Our homeschooling years were rarely quiet. With four boys whose ages spread across 10 years, moments of silence were usually cause for alarm. If they weren’t sick or sleeping, the absence of noise in our home meant they were up to something.
But occasionally, I would be surprised by a quiet that came from deep concentration. Whether it was a book, a drawing or simply preoccupation with their latest Lego creation, I was genuinely grateful they were engaged and, well, QUIET.
A very different season of quiet has settled on my home in recent months as I’ve taken a pause from doing what I love most — writing. It’s been four months since I used my “voice” to share thoughts and stories on my website. Four quiet months while I wrestled with some indecision and flexed a new muscle as a writer of fiction. But, it wasn’t just trying my hand at a different genre that created silence. These months have given me space to focus on growth and changes that have nothing to do with writing, but everything to do with what I have to say.
As the novel takes shape and my excitement grows over writing in a totally different avenue, I’m finding my voice again in other areas of my life and I’m excited to see what this season will birth as I open a blank page on my website and begin again.
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I wrote for five quick minutes today on the one-word prompt “quiet” and linked my post with others at Five Minute Friday. Drop by to read other writers’ take on quiet.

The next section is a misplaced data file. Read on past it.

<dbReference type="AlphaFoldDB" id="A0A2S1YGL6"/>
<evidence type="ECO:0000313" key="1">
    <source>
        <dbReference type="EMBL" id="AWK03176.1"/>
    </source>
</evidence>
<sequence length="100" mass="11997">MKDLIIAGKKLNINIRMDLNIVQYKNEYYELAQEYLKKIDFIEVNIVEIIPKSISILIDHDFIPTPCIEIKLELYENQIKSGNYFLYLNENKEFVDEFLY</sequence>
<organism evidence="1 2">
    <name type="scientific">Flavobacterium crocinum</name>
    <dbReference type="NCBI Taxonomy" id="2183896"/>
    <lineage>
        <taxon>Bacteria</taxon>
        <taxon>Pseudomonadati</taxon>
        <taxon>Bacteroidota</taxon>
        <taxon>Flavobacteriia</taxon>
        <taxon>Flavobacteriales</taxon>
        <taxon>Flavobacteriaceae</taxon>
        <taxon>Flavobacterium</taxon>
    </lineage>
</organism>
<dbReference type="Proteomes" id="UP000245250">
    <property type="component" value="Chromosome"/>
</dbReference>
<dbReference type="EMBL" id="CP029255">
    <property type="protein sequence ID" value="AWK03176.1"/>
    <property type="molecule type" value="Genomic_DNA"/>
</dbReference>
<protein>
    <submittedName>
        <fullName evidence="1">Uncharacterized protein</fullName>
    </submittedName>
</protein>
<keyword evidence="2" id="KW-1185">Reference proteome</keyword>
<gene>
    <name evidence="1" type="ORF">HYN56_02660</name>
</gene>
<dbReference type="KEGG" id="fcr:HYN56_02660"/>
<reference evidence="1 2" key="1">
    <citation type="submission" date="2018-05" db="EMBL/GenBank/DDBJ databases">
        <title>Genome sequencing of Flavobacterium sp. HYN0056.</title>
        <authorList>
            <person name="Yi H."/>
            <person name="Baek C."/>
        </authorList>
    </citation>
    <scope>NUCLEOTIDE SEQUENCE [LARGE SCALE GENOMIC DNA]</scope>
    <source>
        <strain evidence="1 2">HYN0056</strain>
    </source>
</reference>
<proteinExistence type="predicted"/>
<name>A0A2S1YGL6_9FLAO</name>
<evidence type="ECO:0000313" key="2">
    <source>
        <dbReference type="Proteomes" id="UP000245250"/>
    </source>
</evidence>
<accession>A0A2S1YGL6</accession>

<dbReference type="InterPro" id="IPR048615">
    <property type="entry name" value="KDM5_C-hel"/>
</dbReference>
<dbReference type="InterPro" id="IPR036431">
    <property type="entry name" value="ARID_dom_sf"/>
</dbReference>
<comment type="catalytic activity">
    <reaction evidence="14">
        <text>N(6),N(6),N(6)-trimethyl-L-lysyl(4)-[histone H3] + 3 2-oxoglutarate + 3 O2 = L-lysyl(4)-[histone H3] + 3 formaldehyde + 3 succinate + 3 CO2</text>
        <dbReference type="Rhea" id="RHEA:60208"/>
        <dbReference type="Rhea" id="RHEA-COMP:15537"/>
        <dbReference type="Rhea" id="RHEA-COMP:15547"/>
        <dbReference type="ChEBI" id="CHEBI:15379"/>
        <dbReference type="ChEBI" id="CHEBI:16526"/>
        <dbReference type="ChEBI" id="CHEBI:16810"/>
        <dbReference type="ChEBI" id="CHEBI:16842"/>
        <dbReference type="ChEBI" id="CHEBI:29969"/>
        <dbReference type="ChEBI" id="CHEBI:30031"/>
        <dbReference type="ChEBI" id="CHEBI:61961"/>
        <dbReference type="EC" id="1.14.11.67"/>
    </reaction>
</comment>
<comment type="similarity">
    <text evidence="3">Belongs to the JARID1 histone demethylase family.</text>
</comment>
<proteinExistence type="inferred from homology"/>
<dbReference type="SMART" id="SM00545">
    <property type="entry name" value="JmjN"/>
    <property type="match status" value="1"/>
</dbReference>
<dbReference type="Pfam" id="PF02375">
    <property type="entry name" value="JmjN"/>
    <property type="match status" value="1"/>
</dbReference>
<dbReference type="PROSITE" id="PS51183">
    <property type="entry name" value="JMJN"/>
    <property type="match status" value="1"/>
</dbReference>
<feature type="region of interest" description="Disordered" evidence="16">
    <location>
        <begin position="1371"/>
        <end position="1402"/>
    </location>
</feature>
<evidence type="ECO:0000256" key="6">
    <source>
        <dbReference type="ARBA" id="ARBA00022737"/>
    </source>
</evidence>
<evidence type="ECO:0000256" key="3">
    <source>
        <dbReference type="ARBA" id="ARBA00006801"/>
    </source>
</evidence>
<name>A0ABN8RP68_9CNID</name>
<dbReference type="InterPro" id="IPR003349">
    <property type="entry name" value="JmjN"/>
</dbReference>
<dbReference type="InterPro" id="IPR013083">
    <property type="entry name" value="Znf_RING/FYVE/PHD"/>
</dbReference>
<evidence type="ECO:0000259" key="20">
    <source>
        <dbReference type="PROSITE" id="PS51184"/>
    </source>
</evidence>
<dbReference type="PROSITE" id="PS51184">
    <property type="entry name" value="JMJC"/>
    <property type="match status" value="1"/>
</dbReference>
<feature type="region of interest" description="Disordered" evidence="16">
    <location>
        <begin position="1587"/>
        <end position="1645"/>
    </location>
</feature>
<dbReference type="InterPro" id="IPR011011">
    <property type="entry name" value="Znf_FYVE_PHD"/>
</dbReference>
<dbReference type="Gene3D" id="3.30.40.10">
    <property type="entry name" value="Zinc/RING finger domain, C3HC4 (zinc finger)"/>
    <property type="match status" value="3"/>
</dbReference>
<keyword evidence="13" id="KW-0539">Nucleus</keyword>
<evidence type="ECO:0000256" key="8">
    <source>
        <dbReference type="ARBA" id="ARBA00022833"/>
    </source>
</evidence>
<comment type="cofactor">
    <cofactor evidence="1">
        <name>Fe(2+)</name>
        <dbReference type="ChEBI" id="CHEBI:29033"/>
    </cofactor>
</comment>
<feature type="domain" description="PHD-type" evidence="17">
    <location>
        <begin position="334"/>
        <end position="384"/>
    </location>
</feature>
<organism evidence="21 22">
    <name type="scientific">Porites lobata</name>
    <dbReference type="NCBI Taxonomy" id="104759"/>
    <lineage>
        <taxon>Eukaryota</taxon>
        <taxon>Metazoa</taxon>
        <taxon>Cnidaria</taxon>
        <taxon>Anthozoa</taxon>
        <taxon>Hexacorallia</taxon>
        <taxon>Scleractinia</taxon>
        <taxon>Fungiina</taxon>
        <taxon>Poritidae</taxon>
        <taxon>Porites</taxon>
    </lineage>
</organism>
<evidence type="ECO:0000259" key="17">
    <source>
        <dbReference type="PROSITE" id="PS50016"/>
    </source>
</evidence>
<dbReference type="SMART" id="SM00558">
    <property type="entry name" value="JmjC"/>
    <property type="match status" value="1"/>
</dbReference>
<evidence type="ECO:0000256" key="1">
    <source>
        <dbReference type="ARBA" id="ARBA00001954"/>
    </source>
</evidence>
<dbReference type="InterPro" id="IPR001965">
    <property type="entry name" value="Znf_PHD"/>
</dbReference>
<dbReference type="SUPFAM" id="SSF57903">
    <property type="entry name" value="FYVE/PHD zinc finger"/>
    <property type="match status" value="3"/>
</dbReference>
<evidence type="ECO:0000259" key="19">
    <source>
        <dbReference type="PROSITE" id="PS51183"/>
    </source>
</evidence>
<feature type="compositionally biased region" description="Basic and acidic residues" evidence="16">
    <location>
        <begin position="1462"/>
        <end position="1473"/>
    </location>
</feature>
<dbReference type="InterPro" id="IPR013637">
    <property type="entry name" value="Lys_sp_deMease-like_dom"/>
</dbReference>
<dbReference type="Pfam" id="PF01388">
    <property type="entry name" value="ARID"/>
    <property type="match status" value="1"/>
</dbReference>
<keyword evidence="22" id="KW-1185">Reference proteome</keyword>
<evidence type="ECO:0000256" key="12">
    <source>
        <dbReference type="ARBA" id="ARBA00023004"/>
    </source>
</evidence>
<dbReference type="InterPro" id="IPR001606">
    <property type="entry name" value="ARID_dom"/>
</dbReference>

A new season, a fresh look
If you haven’t been here for awhile, you may notice things look a bit different. As the focus for what I’d like to offer on this site shifted, I decided to create a fresh look as well. I hope you find this pivot appealing and the content worth your time. I’d like to leave you, the reader, with words that have inspired me as I return to writing creative non-fiction. They come from the recent newsletter of my friend and fellow author Nancy Nordenson. She writes that, post-covid…
“…it’s a good time to think about—but then, it’s always a good time to think about—the value of putting a body of work out into the world that aims for a common good beyond yourself, no matter your job title (including retired), industry, or the size and grandiosity or lack thereof of that body of work, as long as it’s what you have to give.”
As I write again here in this refreshed space, may it be for the common good. It’s what I have to give.